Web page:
Phil Neville: Defining match

The Best FIFA Football Awards

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  • Phil Neville nominated for The Best FIFA Women’s Coach award
  • His England side finished fourth at France 2019
  • We take a closer look at the Lionesses’ quarter-final win against Norway

England’s Group D performances at the FIFA Women’s World Cup France 2019™ were clinical, if not wholly convincing. A 2-1 win against close rivals Scotland was followed by narrow victories against a stubborn Argentina and Japan – with the latter not the force they once were. Then, a rather bewildering victory against Cameroon in the Round of 16 set up a last-eight tie against Norway.

Were England truly one of the favourites for the title, as coach Phil Neville continued to insist?

They undoubtedly proved their credentials in Le Havre.

Philip Neville, Head Coach of England celebrates© Getty Images

The tactical set-up

There had been uncertainty abound – mainly amongst his defence – before Neville named his starting XI. Captain Steph Houghton had been nursing an ankle injury picked up in the Cameroon game, while her regular central defensive partner Millie Bright had been suffering from illness. In the end, Neville made just one change from the Round of 16 game – which did come in defence, but a tactical switch – as Demi Stokes replaced Alex Greenwood at left-back.

Otherwise, it was the same tactical set-up that had stood the Lionesses in good stead so far in France: a reasonably conventional 4-2-3-1. Jill Scott and Keira Walsh anchored the midfield which allowed a fluid and exciting trio of Fran Kirby (playing No10), Nikita Parris (starting from the right) and Toni Duggan (starting from the left) interchanging behind top scorer Ellen White – who led the line.

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The inclusion of Stokes suggested Neville wanted to tighten things up a bit defensively – the Manchester City full-back is renowned for her physical strength which would come in handy against the Norwegians. Her increased physicality and ability to deal with Norway’s attacking talent would also allow Lucy Bronze to get further forward on the other flank.

The outcome

Despite being a midfield anchor, Jill Scott got herself into the box to score early on, converting a Bronze cross after White had surprisingly air-kicked. The goal, coming after just two minutes and seven seconds, helped settle any Lionesses nerves – which followed a pattern in France: England had scored in the opening 15 minutes in three of their first four games.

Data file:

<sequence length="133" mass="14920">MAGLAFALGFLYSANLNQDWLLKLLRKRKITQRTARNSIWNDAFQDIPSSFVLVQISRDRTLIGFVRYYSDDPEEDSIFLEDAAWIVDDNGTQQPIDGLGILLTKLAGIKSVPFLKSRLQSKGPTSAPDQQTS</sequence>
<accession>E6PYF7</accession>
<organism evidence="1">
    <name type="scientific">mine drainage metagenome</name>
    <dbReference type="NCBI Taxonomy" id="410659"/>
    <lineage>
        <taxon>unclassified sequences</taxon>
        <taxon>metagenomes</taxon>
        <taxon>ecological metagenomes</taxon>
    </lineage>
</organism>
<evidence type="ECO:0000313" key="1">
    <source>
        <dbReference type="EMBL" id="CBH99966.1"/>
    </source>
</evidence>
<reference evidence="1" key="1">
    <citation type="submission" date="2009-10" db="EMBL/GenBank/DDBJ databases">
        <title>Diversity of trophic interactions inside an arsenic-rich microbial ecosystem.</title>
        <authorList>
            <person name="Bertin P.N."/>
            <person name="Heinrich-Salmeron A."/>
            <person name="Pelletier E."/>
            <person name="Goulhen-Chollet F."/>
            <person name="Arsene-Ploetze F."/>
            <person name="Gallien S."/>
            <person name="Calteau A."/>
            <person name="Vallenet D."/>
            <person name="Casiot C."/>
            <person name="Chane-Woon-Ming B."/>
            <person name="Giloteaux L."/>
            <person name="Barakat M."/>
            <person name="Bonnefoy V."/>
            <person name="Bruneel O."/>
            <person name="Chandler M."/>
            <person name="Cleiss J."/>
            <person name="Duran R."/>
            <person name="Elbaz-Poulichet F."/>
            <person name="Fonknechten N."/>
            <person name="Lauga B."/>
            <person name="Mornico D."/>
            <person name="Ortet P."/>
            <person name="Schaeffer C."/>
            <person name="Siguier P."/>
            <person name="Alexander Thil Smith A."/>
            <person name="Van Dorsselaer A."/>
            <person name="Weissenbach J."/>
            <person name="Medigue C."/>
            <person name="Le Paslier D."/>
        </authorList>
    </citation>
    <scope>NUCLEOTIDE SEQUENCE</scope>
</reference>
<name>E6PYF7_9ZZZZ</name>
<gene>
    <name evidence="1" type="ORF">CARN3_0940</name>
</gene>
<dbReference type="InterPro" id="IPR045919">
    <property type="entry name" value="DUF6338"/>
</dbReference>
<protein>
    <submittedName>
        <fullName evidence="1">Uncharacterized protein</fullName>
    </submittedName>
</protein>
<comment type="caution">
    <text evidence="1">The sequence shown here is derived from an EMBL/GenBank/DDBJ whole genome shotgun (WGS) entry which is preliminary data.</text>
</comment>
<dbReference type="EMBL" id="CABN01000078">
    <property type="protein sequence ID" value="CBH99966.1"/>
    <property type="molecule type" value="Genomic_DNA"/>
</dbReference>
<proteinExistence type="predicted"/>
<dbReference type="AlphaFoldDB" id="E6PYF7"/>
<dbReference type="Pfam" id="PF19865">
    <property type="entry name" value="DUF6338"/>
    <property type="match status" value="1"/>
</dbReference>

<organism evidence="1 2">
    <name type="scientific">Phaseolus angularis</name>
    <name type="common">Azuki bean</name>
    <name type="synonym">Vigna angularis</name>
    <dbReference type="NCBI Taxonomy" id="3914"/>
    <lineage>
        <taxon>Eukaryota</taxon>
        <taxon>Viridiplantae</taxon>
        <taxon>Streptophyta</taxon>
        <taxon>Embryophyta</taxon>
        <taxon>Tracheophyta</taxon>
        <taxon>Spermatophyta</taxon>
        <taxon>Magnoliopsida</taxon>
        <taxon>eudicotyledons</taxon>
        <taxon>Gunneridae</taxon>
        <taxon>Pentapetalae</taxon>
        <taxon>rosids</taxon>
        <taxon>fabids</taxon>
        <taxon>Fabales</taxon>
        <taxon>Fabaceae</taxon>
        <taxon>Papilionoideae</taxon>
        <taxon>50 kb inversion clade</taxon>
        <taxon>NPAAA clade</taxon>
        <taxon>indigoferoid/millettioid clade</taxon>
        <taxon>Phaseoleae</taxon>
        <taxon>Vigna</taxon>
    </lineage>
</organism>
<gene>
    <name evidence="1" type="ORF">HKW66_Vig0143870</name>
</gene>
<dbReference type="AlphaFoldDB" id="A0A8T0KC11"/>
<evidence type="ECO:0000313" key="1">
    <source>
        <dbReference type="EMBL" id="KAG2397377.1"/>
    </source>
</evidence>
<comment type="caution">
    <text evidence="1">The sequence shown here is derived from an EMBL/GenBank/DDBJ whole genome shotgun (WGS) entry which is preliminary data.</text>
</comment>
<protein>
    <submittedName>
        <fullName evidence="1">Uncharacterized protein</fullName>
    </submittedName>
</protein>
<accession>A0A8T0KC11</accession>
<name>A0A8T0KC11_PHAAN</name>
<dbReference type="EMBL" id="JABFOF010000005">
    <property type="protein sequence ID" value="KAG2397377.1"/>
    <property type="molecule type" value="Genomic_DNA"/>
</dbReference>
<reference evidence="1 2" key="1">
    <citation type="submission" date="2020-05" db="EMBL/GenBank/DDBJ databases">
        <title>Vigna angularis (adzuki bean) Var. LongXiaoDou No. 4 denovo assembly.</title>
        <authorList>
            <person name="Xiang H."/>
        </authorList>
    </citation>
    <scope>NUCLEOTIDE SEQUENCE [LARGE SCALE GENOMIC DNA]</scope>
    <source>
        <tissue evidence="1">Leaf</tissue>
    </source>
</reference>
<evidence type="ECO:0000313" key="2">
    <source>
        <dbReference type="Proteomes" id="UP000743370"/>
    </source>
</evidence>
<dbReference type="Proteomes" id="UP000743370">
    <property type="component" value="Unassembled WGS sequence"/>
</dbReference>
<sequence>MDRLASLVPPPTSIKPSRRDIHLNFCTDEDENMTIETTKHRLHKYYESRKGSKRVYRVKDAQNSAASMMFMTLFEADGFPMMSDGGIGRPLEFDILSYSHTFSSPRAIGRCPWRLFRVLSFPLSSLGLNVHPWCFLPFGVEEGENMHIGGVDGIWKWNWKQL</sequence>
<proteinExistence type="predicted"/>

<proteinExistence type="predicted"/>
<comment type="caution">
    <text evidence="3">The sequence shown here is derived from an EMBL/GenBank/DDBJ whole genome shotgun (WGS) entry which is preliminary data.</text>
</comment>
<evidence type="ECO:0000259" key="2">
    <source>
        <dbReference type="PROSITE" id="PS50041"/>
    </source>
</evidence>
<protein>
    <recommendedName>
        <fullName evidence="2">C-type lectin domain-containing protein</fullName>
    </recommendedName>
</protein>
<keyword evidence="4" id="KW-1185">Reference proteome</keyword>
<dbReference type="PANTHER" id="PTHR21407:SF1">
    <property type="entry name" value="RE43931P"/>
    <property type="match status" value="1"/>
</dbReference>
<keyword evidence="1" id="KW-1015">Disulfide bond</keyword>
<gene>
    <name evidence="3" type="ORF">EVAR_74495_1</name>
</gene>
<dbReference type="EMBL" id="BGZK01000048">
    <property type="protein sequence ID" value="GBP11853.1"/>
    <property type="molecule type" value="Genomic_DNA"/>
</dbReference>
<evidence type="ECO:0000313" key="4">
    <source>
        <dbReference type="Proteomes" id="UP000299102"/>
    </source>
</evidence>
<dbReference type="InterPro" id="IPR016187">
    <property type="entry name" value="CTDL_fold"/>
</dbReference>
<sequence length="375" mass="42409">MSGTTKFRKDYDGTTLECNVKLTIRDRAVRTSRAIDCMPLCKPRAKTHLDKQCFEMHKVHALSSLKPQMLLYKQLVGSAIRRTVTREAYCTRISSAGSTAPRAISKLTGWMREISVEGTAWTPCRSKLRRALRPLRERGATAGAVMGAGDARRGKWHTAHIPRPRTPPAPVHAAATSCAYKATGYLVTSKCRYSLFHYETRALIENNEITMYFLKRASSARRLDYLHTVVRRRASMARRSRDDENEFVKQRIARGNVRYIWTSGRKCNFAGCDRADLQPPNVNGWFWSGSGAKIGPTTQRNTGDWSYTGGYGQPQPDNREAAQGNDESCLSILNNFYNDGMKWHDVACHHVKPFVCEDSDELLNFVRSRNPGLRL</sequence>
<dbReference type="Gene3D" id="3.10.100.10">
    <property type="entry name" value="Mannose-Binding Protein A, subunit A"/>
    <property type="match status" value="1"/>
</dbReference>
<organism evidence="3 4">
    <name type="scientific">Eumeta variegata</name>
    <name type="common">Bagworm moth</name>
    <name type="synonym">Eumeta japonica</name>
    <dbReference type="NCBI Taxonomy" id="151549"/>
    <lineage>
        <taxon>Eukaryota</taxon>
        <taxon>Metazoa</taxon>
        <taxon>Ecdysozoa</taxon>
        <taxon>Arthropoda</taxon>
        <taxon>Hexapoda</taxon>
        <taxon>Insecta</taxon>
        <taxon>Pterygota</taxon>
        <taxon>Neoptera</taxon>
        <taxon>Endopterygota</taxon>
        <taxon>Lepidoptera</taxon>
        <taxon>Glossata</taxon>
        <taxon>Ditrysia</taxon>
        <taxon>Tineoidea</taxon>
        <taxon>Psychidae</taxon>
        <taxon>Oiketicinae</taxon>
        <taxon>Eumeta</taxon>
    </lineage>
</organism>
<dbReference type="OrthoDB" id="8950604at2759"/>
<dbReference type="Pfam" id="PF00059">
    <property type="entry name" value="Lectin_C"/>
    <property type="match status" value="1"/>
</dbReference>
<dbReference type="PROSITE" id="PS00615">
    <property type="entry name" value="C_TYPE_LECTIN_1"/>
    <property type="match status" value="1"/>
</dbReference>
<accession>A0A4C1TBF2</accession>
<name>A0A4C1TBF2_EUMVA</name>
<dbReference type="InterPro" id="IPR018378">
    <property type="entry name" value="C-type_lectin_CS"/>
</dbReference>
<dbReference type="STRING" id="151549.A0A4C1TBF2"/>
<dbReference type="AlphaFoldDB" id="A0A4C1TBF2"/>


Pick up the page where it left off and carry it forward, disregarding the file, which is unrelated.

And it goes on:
The pressure did not stop there, as Scott continued to press higher up the pitch than usual which – while risky and leaving England vulnerable to counter-attacks – unsettled the Norwegian defence. White hit the post before doubling the Lionesses’ advantage just before the interval, and Scott herself went close to adding a third before the half-time whistle.

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England’s right-hand side was undoubtedly their strong point, with Bronze and Nikita Parris crucial to the team’s dominance. Norway came out stronger after the break but their momentum was halted by a stunning effort from eventual Player of the Match Bronze. She was teed up by a free-kick from the Lionesses’s right wing, taken by the recently-introduced Beth Mead.

Nikita Parris’s second penalty miss of the tournament was ultimately inconsequential as England saw the game out – with Neville able to give Georgia Stanway and Rachel Daly minutes leading into the semi-final.

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The reaction

“I’ve got the best job ever. Coaches can be the best in the world but if you haven’t got the best players, with the attitude, determination and the ability to learn and improve, then you’re dead as a coach. I suppose that’s why for the last 18 months I’ve been so confident, bullish at times, brave with the words that I’m using because I work day in, day out with a group of players that are absolutely astonishing. They astonish and inspire me every day. Today was one of the proudest moments I’ve had in football,” Phil Neville after the match.

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